IRS Will Accept Individual Tax Returns that Don’t Indicate Health Coverage
On Feb. 15, 2017, the IRS updated its Individual Shared Responsibility Provision web page to include a statement that the IRS will not reject individual federal income tax returns (Form 1040) that have a blank entry on line 61 (Health Care: Individual Responsibility).
However, the IRS clarified that the blank line 61 does not relieve the individual from payment of a penalty, but it does mean the IRS will process the return (whereas previously they would have rejected those returns). So, the change in position is not necessarily penalty relief, but relief from a return rejection. The IRS also stated that it is currently reviewing Pres. Trump’s Jan. 20, 2017, executive order to determine its implications and that taxpayers should continue to file their tax returns as they normally would.
As a quick background, the individual shared responsibility provision (i.e., the individual mandate) requires individuals to do at least one of the following:
- Have qualifying health coverage (called “minimum essential coverage”);
- Qualify for a health coverage exemption; or
- Make a shared responsibility payment for the months that the individual did not have coverage or an exemption.
Some taxpayers will have qualifying health care coverage for all 12 months in the year, and will be able to check the “Full-year coverage” box on line 61 of their return. This year, the IRS had put in place system changes that would have rejected tax returns during processing in instances where the taxpayer didn’t provide information related to health coverage (i.e., left the box unchecked). However, the Jan. 20, 2017, executive order (mentioned above) directed federal agencies to exercise authority and discretion available to them to reduce potential burden. Consistent with that, the IRS has decided to make changes that would continue to allow electronic and paper returns to be accepted for processing in instances where a taxpayer doesn’t indicate their coverage status on line 61.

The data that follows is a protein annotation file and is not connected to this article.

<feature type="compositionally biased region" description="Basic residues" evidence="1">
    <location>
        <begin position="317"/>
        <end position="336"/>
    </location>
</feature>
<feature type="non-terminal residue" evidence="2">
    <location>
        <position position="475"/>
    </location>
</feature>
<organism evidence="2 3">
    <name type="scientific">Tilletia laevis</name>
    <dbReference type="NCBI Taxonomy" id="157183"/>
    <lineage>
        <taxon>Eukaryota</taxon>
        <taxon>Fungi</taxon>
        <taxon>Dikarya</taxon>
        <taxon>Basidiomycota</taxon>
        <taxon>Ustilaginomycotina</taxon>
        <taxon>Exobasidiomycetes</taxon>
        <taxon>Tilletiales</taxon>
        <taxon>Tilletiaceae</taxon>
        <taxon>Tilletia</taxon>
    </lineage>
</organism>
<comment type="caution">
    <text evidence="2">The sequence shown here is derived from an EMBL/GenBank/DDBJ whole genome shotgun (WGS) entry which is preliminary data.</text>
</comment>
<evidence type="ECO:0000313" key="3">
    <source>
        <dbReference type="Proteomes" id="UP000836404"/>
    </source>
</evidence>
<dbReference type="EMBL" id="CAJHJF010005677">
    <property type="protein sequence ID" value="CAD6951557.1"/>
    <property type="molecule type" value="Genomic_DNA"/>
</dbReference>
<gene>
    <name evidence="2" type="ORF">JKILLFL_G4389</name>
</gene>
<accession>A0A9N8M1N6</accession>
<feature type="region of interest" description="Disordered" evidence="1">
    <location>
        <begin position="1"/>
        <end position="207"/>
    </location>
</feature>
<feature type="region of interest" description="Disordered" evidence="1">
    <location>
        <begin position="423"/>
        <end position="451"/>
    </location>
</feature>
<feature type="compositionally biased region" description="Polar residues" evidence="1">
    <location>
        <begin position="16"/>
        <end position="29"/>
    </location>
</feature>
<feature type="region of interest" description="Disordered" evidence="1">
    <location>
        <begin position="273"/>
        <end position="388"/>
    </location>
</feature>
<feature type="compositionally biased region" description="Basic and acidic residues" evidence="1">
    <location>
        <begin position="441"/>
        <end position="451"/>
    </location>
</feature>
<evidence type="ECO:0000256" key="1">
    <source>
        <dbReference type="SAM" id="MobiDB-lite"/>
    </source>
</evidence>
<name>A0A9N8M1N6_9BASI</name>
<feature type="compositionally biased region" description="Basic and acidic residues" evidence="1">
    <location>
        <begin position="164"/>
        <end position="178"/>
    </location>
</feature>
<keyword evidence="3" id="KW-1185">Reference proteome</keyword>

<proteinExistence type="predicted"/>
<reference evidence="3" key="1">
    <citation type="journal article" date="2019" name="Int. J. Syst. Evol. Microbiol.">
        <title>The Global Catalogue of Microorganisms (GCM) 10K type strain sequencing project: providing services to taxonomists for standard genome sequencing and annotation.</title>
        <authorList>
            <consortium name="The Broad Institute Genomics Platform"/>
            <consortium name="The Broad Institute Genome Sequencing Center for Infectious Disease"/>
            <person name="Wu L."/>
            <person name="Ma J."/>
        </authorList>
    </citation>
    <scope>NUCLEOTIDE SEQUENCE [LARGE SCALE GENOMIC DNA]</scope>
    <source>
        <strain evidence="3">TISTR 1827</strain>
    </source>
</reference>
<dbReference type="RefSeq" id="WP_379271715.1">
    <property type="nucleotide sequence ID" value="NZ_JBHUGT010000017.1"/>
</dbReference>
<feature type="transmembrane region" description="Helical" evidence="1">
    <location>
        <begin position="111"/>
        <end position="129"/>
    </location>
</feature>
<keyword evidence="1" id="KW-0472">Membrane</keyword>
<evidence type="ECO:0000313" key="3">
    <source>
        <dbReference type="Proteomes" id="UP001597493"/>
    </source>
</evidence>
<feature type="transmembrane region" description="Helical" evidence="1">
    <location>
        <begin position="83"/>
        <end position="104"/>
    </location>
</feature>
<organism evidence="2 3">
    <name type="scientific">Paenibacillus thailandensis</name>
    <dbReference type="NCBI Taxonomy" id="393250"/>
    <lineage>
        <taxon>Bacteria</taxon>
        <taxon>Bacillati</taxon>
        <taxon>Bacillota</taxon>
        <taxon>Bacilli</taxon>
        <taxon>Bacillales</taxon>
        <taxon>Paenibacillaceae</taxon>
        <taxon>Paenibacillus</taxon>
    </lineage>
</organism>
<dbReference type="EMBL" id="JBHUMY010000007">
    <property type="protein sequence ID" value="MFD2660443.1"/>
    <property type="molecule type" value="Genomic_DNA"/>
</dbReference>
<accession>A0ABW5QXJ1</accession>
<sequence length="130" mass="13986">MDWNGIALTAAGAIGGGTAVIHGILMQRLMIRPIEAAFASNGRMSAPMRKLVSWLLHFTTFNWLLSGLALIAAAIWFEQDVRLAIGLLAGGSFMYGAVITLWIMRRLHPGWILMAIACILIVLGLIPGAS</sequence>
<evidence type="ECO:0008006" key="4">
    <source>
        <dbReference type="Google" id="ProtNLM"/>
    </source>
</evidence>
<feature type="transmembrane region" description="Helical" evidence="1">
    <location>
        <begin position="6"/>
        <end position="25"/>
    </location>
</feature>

As a reminder, the legislative provisions of the PPACA are still in force until changed by Congress, and taxpayers remain required to follow the law and pay what they may owe. So, the IRS may still enforce the individual mandate, but Forms 1040 will not be rejected at the time of filing, allowing the returns to be processed. Thus, the IRS maintains the option to follow up with those who elect not to indicate their coverage status. It is not clear at this time what circumstances might trigger a follow up. When the IRS has questions about a tax return, taxpayers may receive follow-up questions and correspondence at a future date, after the filing process is completed, and taxpayers should work with individual tax advisors with respect to answering those questions and correspondence.